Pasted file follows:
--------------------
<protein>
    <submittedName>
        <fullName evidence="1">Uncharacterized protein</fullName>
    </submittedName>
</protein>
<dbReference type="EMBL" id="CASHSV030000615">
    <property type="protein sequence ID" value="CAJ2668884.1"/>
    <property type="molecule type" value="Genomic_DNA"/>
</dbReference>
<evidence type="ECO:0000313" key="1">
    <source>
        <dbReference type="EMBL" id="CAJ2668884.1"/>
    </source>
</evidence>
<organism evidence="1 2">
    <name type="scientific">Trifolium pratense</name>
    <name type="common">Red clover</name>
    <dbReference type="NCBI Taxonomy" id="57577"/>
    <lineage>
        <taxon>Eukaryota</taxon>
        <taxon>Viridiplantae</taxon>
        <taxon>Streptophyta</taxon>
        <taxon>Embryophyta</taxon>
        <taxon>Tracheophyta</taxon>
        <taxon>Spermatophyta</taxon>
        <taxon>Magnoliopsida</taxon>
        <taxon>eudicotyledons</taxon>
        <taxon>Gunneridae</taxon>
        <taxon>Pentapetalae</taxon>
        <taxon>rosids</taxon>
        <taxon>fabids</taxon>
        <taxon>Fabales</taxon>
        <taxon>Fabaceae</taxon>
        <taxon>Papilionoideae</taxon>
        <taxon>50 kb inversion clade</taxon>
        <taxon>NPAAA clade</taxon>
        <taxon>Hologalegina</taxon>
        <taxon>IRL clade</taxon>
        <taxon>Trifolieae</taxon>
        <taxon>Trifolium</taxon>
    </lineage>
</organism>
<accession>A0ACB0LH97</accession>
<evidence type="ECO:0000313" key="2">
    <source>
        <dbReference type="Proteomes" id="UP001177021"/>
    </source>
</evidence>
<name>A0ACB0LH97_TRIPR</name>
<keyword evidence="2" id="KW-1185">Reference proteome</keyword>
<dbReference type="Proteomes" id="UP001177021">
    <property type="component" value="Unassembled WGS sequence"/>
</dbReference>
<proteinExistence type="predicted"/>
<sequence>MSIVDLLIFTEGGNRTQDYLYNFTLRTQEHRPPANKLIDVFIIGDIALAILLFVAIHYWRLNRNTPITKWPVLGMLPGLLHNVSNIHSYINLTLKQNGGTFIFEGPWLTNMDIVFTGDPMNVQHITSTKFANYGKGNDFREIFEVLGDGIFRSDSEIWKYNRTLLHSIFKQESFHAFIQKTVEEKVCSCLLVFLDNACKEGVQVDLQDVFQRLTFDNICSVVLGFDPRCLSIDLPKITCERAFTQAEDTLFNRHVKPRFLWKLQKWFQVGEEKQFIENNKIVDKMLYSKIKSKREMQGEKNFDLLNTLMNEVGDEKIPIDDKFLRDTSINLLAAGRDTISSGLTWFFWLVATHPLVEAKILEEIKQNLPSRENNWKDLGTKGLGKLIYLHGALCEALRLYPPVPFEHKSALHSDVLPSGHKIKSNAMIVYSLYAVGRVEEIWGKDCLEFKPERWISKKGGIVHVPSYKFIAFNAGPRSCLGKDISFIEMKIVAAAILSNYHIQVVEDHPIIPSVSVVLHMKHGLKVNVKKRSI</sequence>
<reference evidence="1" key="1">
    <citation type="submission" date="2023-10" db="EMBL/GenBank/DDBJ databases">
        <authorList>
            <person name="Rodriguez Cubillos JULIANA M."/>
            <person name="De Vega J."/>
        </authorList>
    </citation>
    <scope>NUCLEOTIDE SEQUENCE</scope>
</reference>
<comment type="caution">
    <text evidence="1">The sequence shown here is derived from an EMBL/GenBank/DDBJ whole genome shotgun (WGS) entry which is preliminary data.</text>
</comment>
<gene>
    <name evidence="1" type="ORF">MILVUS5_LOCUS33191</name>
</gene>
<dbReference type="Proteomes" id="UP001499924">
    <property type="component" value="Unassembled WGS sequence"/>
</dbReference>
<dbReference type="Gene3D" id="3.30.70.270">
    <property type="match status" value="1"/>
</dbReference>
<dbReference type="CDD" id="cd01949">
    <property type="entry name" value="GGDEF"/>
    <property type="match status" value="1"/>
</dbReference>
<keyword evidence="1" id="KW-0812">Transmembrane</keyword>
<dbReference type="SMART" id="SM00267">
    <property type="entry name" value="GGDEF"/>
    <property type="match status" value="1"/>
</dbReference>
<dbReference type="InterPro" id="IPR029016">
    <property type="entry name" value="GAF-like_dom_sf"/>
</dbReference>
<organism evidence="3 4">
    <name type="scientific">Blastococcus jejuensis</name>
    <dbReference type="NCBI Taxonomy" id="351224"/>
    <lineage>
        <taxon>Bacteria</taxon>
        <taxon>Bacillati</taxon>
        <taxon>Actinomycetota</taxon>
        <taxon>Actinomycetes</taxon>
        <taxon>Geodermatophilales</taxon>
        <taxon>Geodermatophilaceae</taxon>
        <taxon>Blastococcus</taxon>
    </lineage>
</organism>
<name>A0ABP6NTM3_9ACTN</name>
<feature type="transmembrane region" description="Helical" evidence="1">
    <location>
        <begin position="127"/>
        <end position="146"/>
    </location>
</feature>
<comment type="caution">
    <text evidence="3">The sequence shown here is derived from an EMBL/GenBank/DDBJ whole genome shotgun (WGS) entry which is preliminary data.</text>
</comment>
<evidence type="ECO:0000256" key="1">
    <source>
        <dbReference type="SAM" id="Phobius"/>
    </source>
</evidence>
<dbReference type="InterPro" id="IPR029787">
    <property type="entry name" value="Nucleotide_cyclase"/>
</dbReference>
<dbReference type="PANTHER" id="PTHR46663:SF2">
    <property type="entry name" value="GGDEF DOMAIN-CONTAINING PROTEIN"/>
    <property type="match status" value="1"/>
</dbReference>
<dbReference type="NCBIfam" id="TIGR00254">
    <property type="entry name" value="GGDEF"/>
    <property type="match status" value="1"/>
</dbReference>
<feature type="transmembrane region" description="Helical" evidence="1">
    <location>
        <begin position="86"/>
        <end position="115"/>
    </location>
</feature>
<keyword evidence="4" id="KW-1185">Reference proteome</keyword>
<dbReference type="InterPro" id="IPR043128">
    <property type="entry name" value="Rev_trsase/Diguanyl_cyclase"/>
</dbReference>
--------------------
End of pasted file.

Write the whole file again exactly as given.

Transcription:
<protein>
    <submittedName>
        <fullName evidence="1">Uncharacterized protein</fullName>
    </submittedName>
</protein>
<dbReference type="EMBL" id="CASHSV030000615">
    <property type="protein sequence ID" value="CAJ2668884.1"/>
    <property type="molecule type" value="Genomic_DNA"/>
</dbReference>
<evidence type="ECO:0000313" key="1">
    <source>
        <dbReference type="EMBL" id="CAJ2668884.1"/>
    </source>
</evidence>
<organism evidence="1 2">
    <name type="scientific">Trifolium pratense</name>
    <name type="common">Red clover</name>
    <dbReference type="NCBI Taxonomy" id="57577"/>
    <lineage>
        <taxon>Eukaryota</taxon>
        <taxon>Viridiplantae</taxon>
        <taxon>Streptophyta</taxon>
        <taxon>Embryophyta</taxon>
        <taxon>Tracheophyta</taxon>
        <taxon>Spermatophyta</taxon>
        <taxon>Magnoliopsida</taxon>
        <taxon>eudicotyledons</taxon>
        <taxon>Gunneridae</taxon>
        <taxon>Pentapetalae</taxon>
        <taxon>rosids</taxon>
        <taxon>fabids</taxon>
        <taxon>Fabales</taxon>
        <taxon>Fabaceae</taxon>
        <taxon>Papilionoideae</taxon>
        <taxon>50 kb inversion clade</taxon>
        <taxon>NPAAA clade</taxon>
        <taxon>Hologalegina</taxon>
        <taxon>IRL clade</taxon>
        <taxon>Trifolieae</taxon>
        <taxon>Trifolium</taxon>
    </lineage>
</organism>
<accession>A0ACB0LH97</accession>
<evidence type="ECO:0000313" key="2">
    <source>
        <dbReference type="Proteomes" id="UP001177021"/>
    </source>
</evidence>
<name>A0ACB0LH97_TRIPR</name>
<keyword evidence="2" id="KW-1185">Reference proteome</keyword>
<dbReference type="Proteomes" id="UP001177021">
    <property type="component" value="Unassembled WGS sequence"/>
</dbReference>
<proteinExistence type="predicted"/>
<sequence>MSIVDLLIFTEGGNRTQDYLYNFTLRTQEHRPPANKLIDVFIIGDIALAILLFVAIHYWRLNRNTPITKWPVLGMLPGLLHNVSNIHSYINLTLKQNGGTFIFEGPWLTNMDIVFTGDPMNVQHITSTKFANYGKGNDFREIFEVLGDGIFRSDSEIWKYNRTLLHSIFKQESFHAFIQKTVEEKVCSCLLVFLDNACKEGVQVDLQDVFQRLTFDNICSVVLGFDPRCLSIDLPKITCERAFTQAEDTLFNRHVKPRFLWKLQKWFQVGEEKQFIENNKIVDKMLYSKIKSKREMQGEKNFDLLNTLMNEVGDEKIPIDDKFLRDTSINLLAAGRDTISSGLTWFFWLVATHPLVEAKILEEIKQNLPSRENNWKDLGTKGLGKLIYLHGALCEALRLYPPVPFEHKSALHSDVLPSGHKIKSNAMIVYSLYAVGRVEEIWGKDCLEFKPERWISKKGGIVHVPSYKFIAFNAGPRSCLGKDISFIEMKIVAAAILSNYHIQVVEDHPIIPSVSVVLHMKHGLKVNVKKRSI</sequence>
<reference evidence="1" key="1">
    <citation type="submission" date="2023-10" db="EMBL/GenBank/DDBJ databases">
        <authorList>
            <person name="Rodriguez Cubillos JULIANA M."/>
            <person name="De Vega J."/>
        </authorList>
    </citation>
    <scope>NUCLEOTIDE SEQUENCE</scope>
</reference>
<comment type="caution">
    <text evidence="1">The sequence shown here is derived from an EMBL/GenBank/DDBJ whole genome shotgun (WGS) entry which is preliminary data.</text>
</comment>
<gene>
    <name evidence="1" type="ORF">MILVUS5_LOCUS33191</name>
</gene>
<dbReference type="Proteomes" id="UP001499924">
    <property type="component" value="Unassembled WGS sequence"/>
</dbReference>
<dbReference type="Gene3D" id="3.30.70.270">
    <property type="match status" value="1"/>
</dbReference>
<dbReference type="CDD" id="cd01949">
    <property type="entry name" value="GGDEF"/>
    <property type="match status" value="1"/>
</dbReference>
<keyword evidence="1" id="KW-0812">Transmembrane</keyword>
<dbReference type="SMART" id="SM00267">
    <property type="entry name" value="GGDEF"/>
    <property type="match status" value="1"/>
</dbReference>
<dbReference type="InterPro" id="IPR029016">
    <property type="entry name" value="GAF-like_dom_sf"/>
</dbReference>
<organism evidence="3 4">
    <name type="scientific">Blastococcus jejuensis</name>
    <dbReference type="NCBI Taxonomy" id="351224"/>
    <lineage>
        <taxon>Bacteria</taxon>
        <taxon>Bacillati</taxon>
        <taxon>Actinomycetota</taxon>
        <taxon>Actinomycetes</taxon>
        <taxon>Geodermatophilales</taxon>
        <taxon>Geodermatophilaceae</taxon>
        <taxon>Blastococcus</taxon>
    </lineage>
</organism>
<name>A0ABP6NTM3_9ACTN</name>
<feature type="transmembrane region" description="Helical" evidence="1">
    <location>
        <begin position="127"/>
        <end position="146"/>
    </location>
</feature>
<comment type="caution">
    <text evidence="3">The sequence shown here is derived from an EMBL/GenBank/DDBJ whole genome shotgun (WGS) entry which is preliminary data.</text>
</comment>
<evidence type="ECO:0000256" key="1">
    <source>
        <dbReference type="SAM" id="Phobius"/>
    </source>
</evidence>
<dbReference type="InterPro" id="IPR029787">
    <property type="entry name" value="Nucleotide_cyclase"/>
</dbReference>
<dbReference type="PANTHER" id="PTHR46663:SF2">
    <property type="entry name" value="GGDEF DOMAIN-CONTAINING PROTEIN"/>
    <property type="match status" value="1"/>
</dbReference>
<dbReference type="NCBIfam" id="TIGR00254">
    <property type="entry name" value="GGDEF"/>
    <property type="match status" value="1"/>
</dbReference>
<feature type="transmembrane region" description="Helical" evidence="1">
    <location>
        <begin position="86"/>
        <end position="115"/>
    </location>
</feature>
<keyword evidence="4" id="KW-1185">Reference proteome</keyword>
<dbReference type="InterPro" id="IPR043128">
    <property type="entry name" value="Rev_trsase/Diguanyl_cyclase"/>
</dbReference>